Regardless, Win Stevenson is my manager and we head out for our first match which is basically just a training session with no live crowd. Everything is going fine and she's been helping me out and distracting the ref as she should when, all of a sudden, towards the end of the match; I see her climbing over the top ropes in an awkward way attempting to bring me a 2x4 into the ring. I'm not sure why she's doing this because I'm already attempting a pin but I see her slip and fall into the ring and she lets out a horrific sounding scream. I get the pinfall and I'm notified by a newspaper headline that EMTs had tried to resuscitate her after her fall but had been unable to. She was 26... Wow, that's some deep shit for a wrestling game. To be fair; it's also pretty funny - she died by climbing over the ropes in an awkward fashion and falling and breaking her neck. Crazy.

Wrestling Empire

I furthered my career by injuring Roland Weiner's (Norman Smiley) neck, a few matches later, and getting blamed for that (I guess I could've given him fewer piledrivers throughout the match) and then I also accidentally killed John Cena a few matches later. Needless to say, due to circumstance, I wasn't the most popular pro wrestler currently on the roster. Some other wrestler died in his sleep at some point and there was a newspaper article about that as well. There seems to be a lot of people biting the dust throughout my career but, to be honest, I can't say that's not an accurate representation of the wrestling business, sadly. Aside from all of the injuries and death; the Career Mode is full of details like signing contracts and negotiating for creative control so your gimmick doesn't get messed with and changed up, etc. It's a very deep and comprehensive mode to enjoy.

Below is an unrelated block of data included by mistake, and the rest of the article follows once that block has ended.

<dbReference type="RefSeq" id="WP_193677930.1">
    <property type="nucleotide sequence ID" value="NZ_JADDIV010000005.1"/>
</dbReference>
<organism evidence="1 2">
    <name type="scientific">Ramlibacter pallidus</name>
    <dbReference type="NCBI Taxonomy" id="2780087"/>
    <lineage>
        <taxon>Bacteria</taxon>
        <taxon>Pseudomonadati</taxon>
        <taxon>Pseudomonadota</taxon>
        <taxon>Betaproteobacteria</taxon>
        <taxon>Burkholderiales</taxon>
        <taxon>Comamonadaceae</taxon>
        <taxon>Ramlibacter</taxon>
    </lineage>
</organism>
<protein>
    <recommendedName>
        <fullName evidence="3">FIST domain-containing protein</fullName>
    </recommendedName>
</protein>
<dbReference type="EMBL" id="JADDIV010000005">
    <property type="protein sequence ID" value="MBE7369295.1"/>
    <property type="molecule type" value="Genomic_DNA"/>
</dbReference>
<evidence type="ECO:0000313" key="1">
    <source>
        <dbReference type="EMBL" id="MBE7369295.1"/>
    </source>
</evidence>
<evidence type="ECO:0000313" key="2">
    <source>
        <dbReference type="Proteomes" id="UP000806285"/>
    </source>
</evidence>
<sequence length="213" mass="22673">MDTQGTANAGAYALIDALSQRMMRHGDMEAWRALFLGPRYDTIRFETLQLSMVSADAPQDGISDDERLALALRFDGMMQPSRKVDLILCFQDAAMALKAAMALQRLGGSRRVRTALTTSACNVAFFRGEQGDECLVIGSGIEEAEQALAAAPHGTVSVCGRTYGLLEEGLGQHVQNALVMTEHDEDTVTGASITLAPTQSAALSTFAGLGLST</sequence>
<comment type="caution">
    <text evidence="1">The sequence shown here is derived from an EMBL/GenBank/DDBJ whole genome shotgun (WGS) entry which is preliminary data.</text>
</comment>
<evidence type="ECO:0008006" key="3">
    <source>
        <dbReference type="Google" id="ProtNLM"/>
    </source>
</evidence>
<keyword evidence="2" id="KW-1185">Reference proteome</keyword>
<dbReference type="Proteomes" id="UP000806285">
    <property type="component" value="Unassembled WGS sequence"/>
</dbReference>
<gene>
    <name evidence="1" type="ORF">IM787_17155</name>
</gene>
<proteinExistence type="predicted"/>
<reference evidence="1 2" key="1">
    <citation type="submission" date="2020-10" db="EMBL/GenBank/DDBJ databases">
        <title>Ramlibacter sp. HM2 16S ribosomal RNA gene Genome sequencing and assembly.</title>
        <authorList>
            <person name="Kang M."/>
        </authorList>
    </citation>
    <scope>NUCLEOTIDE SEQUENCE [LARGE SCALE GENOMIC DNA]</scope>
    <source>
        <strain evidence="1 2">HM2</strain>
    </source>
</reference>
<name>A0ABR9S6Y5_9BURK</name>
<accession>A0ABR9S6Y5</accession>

As far as actually playing the game, I gotta say; it's a blast! The controls are set up the same way as old 64-bit wrestling games and the action is over-the-top, for sure. There are tons of weapons to get your hands on if you're so inclined. Things like microphones, TV cameras, chairs, tables, and even dynamite! All of the wrestlers' AI is also a little wonky which leads to some funny and entertaining moments.


The thing I love most is that any move can be interrupted and transitioned into any other move at any time. That's pretty unbelievable. It's hard to explain but when you begin to play the game; you'll see exactly what I mean. This alone can lead to some crazy and interesting spots that you'll be wanting to record using the Switch's record feature! On top of all that - this game can handle not 6 or 8 but 30 wrestlers in the ring, all at the same time! That's completely unheard off and would make for some chaotic battle royals to enjoy playing through.

To wrap things up - this game is exactly what it promises to be - a really fun throwback to the days of 64-bit wrestling games. Considering the classic, N64 wrestling games that we all loved; I can see why Nintendo saw the potential in this title and allowed it to be on their system. MDickie has said that he intends to do updates and also, hopefully, release the game on other platforms. Until that happens; you either have to enjoy playing it on your smartphone or exclusively on the Switch, as far as consoles go. At a $20 (USD) asking price; you can't go wrong with picking up this gem of a wrestling game. It's well worth the investment.


Until next time... keep mashing those buttons!